If you spend any time traveling through Northeast Georgia this time of year, you are guaranteed to see pumpkins.
In North Georgia, pumpkins are an integral part of the fall display of color. Go to most any fall festival, civic function or town hall and you’re sure to see a few pumpkins placed here and there as festive decoration.
Total U.S. pumpkin production in 2006 was valued at $101.3 million. The top pumpkin production states are Illinois, Ohio, Pennsylvania and California. In Illinois alone, approximately 500 million pounds of pumpkins are produced annually.
Nationwide, pumpkins are grown primarily for processing, with a small percentage grown for ornamental sales through you-pick farms, farmers’ market and retail sales.
The state of Georgia does not produce a large number of pumpkins, and most produced in our area are sold at roadside stands and farmers markets. One such operation is located right in Hall County — Jaemor Farms.
Jaemor has been growing pumpkins for a number of years, and according to Drew Echols, 2008 is their best year yet.
"So far, we’ve harvested approximately 20,000 this year — which is a lot for us. We have more than enough to supply our market," Echols said.
According to Echols, the key to their success is growing pumpkins on plastic with drip irrigation.
Drip irrigation under plastic mulch requires 50 percent less water as compared to pumpkins planted on bare ground with traditional irrigation.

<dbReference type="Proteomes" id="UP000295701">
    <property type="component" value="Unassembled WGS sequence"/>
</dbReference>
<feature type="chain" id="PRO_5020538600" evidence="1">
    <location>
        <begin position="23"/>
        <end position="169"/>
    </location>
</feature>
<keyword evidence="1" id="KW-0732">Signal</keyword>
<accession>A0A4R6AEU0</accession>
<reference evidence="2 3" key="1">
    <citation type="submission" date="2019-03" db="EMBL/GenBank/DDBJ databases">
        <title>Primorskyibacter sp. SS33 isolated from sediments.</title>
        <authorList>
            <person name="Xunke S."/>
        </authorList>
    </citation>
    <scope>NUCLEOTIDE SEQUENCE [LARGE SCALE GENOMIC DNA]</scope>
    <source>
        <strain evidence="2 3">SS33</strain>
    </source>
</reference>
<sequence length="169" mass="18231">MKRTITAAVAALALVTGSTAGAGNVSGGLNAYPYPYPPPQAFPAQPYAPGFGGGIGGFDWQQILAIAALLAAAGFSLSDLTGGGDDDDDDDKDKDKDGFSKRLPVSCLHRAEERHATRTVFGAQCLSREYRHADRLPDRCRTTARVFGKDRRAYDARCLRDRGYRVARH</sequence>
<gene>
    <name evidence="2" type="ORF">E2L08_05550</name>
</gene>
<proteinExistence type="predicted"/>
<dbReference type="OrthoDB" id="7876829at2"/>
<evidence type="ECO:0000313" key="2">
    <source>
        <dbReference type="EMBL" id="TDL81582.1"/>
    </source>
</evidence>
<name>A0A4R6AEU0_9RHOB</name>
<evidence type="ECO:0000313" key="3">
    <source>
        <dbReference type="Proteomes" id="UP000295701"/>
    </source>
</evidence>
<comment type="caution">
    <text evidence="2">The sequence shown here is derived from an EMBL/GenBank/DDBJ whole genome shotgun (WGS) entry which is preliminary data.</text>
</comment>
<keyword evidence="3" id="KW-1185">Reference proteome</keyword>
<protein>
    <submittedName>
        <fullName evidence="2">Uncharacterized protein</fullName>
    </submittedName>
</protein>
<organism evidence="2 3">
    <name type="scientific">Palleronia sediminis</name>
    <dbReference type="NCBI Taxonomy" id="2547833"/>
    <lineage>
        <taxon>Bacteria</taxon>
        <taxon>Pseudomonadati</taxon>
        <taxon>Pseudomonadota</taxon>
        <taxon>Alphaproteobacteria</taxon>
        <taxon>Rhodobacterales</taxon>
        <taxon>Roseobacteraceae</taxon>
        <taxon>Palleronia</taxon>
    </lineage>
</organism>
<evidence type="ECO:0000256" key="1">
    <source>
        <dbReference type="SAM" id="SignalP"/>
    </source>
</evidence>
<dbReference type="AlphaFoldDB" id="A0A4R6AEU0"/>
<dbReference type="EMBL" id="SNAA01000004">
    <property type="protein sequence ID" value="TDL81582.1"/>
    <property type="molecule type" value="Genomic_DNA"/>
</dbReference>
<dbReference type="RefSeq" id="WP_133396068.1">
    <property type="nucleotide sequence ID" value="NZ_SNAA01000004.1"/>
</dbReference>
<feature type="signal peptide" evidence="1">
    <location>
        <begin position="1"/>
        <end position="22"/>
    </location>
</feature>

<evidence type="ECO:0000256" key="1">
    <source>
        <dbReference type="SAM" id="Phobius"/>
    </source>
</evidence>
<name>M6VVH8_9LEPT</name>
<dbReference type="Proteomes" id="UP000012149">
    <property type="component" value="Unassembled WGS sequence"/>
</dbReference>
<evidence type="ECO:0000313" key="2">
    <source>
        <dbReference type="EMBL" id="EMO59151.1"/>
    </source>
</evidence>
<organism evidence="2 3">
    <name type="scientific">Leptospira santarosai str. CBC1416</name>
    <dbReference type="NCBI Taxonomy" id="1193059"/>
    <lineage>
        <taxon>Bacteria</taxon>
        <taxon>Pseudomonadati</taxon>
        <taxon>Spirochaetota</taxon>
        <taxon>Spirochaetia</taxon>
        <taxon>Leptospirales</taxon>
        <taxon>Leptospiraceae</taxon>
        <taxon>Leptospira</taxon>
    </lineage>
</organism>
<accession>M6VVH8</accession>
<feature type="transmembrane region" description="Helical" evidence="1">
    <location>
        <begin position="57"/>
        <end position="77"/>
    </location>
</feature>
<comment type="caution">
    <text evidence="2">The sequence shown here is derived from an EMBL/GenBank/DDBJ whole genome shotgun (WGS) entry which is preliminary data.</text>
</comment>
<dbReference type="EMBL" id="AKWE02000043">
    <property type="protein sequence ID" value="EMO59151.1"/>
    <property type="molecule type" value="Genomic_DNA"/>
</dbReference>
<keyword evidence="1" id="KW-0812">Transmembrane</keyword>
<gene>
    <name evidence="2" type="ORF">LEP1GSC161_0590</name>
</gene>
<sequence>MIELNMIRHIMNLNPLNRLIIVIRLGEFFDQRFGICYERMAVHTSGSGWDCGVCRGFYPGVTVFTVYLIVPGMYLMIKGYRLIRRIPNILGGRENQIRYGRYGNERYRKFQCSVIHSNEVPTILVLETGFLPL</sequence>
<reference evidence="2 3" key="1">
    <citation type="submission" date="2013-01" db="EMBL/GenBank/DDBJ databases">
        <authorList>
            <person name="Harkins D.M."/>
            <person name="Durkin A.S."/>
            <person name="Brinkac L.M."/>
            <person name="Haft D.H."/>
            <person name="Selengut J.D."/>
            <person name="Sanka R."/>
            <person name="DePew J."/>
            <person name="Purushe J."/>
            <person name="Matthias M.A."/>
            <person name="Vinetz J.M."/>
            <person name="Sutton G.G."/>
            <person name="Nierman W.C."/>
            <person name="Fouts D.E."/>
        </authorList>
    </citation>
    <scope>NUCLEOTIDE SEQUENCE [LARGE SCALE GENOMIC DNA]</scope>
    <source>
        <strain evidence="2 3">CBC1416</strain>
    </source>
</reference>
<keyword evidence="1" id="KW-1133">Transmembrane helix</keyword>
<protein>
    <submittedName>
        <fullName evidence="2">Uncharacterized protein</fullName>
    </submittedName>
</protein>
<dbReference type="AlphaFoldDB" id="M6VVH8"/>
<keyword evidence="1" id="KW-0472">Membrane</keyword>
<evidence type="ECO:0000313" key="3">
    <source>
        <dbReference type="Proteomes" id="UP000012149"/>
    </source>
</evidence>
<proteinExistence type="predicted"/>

Pumpkin seeds are planted on plastic germinate one week earlier than those planted on bare ground and, in addition, yield much better.
One change Jaemor made this year was switching from black plastic mulch to white plastic.
"The white plastic doesn’t absorb as much heat as the black and we see a lot less wilting," Echols said. " Less wilting means less irrigation."
Georgia’s production of pumpkins falls well short of our northern neighbors such as Illinois and Ohio due mainly to our hot, humid climate.
Farmers trying to grow pumpkins in the Southeast face a number of problems, such as diseases caused by fungi, bacteria, viruses and nematodes — a microscopic roundworm that infects the roots.
When selecting a pumpkin, look for one with a firm stem and no bruising or cuts throughout the rest of the pumpkin. Once you have the pumpkin home, keep it in a cool, dry place. If you carve the pumpkin (always a treat for the kids), do it a week or two before Halloween and cover it with a damp towel when it’s not lit.
Billy Skaggs is a Hall County extension agent. He can be reached at 770-531-6988. His column appears biweekly and at gainesvilletimes.com.